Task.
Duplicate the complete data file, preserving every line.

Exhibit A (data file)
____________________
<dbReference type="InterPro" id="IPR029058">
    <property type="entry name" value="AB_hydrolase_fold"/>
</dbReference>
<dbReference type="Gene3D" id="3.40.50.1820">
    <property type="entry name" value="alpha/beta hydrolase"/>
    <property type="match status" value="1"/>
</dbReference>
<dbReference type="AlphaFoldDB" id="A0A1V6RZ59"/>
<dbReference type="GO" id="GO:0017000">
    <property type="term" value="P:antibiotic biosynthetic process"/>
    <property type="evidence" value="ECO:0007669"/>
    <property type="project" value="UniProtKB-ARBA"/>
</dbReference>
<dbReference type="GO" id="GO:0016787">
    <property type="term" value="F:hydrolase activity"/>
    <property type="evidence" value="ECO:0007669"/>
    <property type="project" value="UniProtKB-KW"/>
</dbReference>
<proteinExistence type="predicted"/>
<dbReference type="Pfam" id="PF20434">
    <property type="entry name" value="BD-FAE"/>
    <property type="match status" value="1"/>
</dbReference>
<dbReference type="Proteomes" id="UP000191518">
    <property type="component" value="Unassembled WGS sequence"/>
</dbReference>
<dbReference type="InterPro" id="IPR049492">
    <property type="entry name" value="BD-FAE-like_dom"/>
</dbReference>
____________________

<dbReference type="InterPro" id="IPR029058">
    <property type="entry name" value="AB_hydrolase_fold"/>
</dbReference>
<dbReference type="Gene3D" id="3.40.50.1820">
    <property type="entry name" value="alpha/beta hydrolase"/>
    <property type="match status" value="1"/>
</dbReference>
<dbReference type="AlphaFoldDB" id="A0A1V6RZ59"/>
<dbReference type="GO" id="GO:0017000">
    <property type="term" value="P:antibiotic biosynthetic process"/>
    <property type="evidence" value="ECO:0007669"/>
    <property type="project" value="UniProtKB-ARBA"/>
</dbReference>
<dbReference type="GO" id="GO:0016787">
    <property type="term" value="F:hydrolase activity"/>
    <property type="evidence" value="ECO:0007669"/>
    <property type="project" value="UniProtKB-KW"/>
</dbReference>
<proteinExistence type="predicted"/>
<dbReference type="Pfam" id="PF20434">
    <property type="entry name" value="BD-FAE"/>
    <property type="match status" value="1"/>
</dbReference>
<dbReference type="Proteomes" id="UP000191518">
    <property type="component" value="Unassembled WGS sequence"/>
</dbReference>
<dbReference type="InterPro" id="IPR049492">
    <property type="entry name" value="BD-FAE-like_dom"/>
</dbReference>